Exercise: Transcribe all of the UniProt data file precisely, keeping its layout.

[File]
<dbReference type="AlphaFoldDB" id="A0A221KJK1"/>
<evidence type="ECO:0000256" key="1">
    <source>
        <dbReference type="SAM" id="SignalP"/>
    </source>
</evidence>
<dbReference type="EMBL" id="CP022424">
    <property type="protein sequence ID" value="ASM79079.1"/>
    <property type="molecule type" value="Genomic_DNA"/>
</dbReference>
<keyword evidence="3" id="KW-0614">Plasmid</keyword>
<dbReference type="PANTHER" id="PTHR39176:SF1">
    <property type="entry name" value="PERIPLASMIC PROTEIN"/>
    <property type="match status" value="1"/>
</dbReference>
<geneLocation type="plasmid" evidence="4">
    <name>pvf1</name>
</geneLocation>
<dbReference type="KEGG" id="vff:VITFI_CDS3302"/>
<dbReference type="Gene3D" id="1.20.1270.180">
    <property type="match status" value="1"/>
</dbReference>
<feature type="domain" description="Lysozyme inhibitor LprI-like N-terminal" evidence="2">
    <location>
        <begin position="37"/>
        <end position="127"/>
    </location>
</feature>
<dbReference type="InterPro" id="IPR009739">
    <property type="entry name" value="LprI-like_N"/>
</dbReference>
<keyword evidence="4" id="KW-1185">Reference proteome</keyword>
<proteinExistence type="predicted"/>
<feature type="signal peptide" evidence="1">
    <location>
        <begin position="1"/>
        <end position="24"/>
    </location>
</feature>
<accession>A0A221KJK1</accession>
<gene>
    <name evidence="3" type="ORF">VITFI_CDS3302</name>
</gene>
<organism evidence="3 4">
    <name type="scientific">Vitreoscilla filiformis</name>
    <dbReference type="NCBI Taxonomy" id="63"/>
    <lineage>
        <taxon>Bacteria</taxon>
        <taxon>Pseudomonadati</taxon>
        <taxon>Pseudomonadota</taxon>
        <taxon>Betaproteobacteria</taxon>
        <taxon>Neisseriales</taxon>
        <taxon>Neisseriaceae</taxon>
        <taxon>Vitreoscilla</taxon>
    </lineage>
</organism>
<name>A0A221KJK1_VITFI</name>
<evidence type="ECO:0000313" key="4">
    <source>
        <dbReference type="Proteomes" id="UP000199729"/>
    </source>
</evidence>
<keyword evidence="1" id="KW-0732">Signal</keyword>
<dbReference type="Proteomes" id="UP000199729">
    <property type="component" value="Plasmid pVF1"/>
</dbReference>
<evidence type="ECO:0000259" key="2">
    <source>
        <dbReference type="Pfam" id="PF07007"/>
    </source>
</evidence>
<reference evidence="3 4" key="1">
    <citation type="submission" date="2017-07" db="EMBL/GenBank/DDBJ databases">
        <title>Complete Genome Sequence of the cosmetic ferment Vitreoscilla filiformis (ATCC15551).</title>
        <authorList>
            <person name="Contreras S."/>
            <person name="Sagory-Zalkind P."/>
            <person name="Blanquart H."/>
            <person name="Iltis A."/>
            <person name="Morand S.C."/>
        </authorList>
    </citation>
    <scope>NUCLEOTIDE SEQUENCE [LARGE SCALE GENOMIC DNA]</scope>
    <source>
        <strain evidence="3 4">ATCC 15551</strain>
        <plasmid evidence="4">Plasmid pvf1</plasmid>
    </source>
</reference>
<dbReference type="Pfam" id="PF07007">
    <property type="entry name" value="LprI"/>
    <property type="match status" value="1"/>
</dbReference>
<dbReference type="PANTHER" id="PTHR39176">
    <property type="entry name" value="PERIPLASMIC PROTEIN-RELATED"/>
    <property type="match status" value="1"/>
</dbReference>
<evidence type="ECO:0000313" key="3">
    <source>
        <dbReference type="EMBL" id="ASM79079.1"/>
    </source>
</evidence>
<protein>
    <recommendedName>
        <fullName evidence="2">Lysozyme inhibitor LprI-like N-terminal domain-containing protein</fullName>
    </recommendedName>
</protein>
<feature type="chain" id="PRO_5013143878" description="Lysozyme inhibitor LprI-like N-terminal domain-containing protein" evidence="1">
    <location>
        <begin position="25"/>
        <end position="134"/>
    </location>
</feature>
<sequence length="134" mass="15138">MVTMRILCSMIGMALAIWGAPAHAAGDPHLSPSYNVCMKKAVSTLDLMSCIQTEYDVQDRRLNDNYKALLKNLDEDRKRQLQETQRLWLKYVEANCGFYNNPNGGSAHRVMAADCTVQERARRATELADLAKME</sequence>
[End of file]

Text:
<dbReference type="AlphaFoldDB" id="A0A221KJK1"/>
<evidence type="ECO:0000256" key="1">
    <source>
        <dbReference type="SAM" id="SignalP"/>
    </source>
</evidence>
<dbReference type="EMBL" id="CP022424">
    <property type="protein sequence ID" value="ASM79079.1"/>
    <property type="molecule type" value="Genomic_DNA"/>
</dbReference>
<keyword evidence="3" id="KW-0614">Plasmid</keyword>
<dbReference type="PANTHER" id="PTHR39176:SF1">
    <property type="entry name" value="PERIPLASMIC PROTEIN"/>
    <property type="match status" value="1"/>
</dbReference>
<geneLocation type="plasmid" evidence="4">
    <name>pvf1</name>
</geneLocation>
<dbReference type="KEGG" id="vff:VITFI_CDS3302"/>
<dbReference type="Gene3D" id="1.20.1270.180">
    <property type="match status" value="1"/>
</dbReference>
<feature type="domain" description="Lysozyme inhibitor LprI-like N-terminal" evidence="2">
    <location>
        <begin position="37"/>
        <end position="127"/>
    </location>
</feature>
<dbReference type="InterPro" id="IPR009739">
    <property type="entry name" value="LprI-like_N"/>
</dbReference>
<keyword evidence="4" id="KW-1185">Reference proteome</keyword>
<proteinExistence type="predicted"/>
<feature type="signal peptide" evidence="1">
    <location>
        <begin position="1"/>
        <end position="24"/>
    </location>
</feature>
<accession>A0A221KJK1</accession>
<gene>
    <name evidence="3" type="ORF">VITFI_CDS3302</name>
</gene>
<organism evidence="3 4">
    <name type="scientific">Vitreoscilla filiformis</name>
    <dbReference type="NCBI Taxonomy" id="63"/>
    <lineage>
        <taxon>Bacteria</taxon>
        <taxon>Pseudomonadati</taxon>
        <taxon>Pseudomonadota</taxon>
        <taxon>Betaproteobacteria</taxon>
        <taxon>Neisseriales</taxon>
        <taxon>Neisseriaceae</taxon>
        <taxon>Vitreoscilla</taxon>
    </lineage>
</organism>
<name>A0A221KJK1_VITFI</name>
<evidence type="ECO:0000313" key="4">
    <source>
        <dbReference type="Proteomes" id="UP000199729"/>
    </source>
</evidence>
<keyword evidence="1" id="KW-0732">Signal</keyword>
<dbReference type="Proteomes" id="UP000199729">
    <property type="component" value="Plasmid pVF1"/>
</dbReference>
<evidence type="ECO:0000259" key="2">
    <source>
        <dbReference type="Pfam" id="PF07007"/>
    </source>
</evidence>
<reference evidence="3 4" key="1">
    <citation type="submission" date="2017-07" db="EMBL/GenBank/DDBJ databases">
        <title>Complete Genome Sequence of the cosmetic ferment Vitreoscilla filiformis (ATCC15551).</title>
        <authorList>
            <person name="Contreras S."/>
            <person name="Sagory-Zalkind P."/>
            <person name="Blanquart H."/>
            <person name="Iltis A."/>
            <person name="Morand S.C."/>
        </authorList>
    </citation>
    <scope>NUCLEOTIDE SEQUENCE [LARGE SCALE GENOMIC DNA]</scope>
    <source>
        <strain evidence="3 4">ATCC 15551</strain>
        <plasmid evidence="4">Plasmid pvf1</plasmid>
    </source>
</reference>
<dbReference type="Pfam" id="PF07007">
    <property type="entry name" value="LprI"/>
    <property type="match status" value="1"/>
</dbReference>
<dbReference type="PANTHER" id="PTHR39176">
    <property type="entry name" value="PERIPLASMIC PROTEIN-RELATED"/>
    <property type="match status" value="1"/>
</dbReference>
<evidence type="ECO:0000313" key="3">
    <source>
        <dbReference type="EMBL" id="ASM79079.1"/>
    </source>
</evidence>
<protein>
    <recommendedName>
        <fullName evidence="2">Lysozyme inhibitor LprI-like N-terminal domain-containing protein</fullName>
    </recommendedName>
</protein>
<feature type="chain" id="PRO_5013143878" description="Lysozyme inhibitor LprI-like N-terminal domain-containing protein" evidence="1">
    <location>
        <begin position="25"/>
        <end position="134"/>
    </location>
</feature>
<sequence length="134" mass="15138">MVTMRILCSMIGMALAIWGAPAHAAGDPHLSPSYNVCMKKAVSTLDLMSCIQTEYDVQDRRLNDNYKALLKNLDEDRKRQLQETQRLWLKYVEANCGFYNNPNGGSAHRVMAADCTVQERARRATELADLAKME</sequence>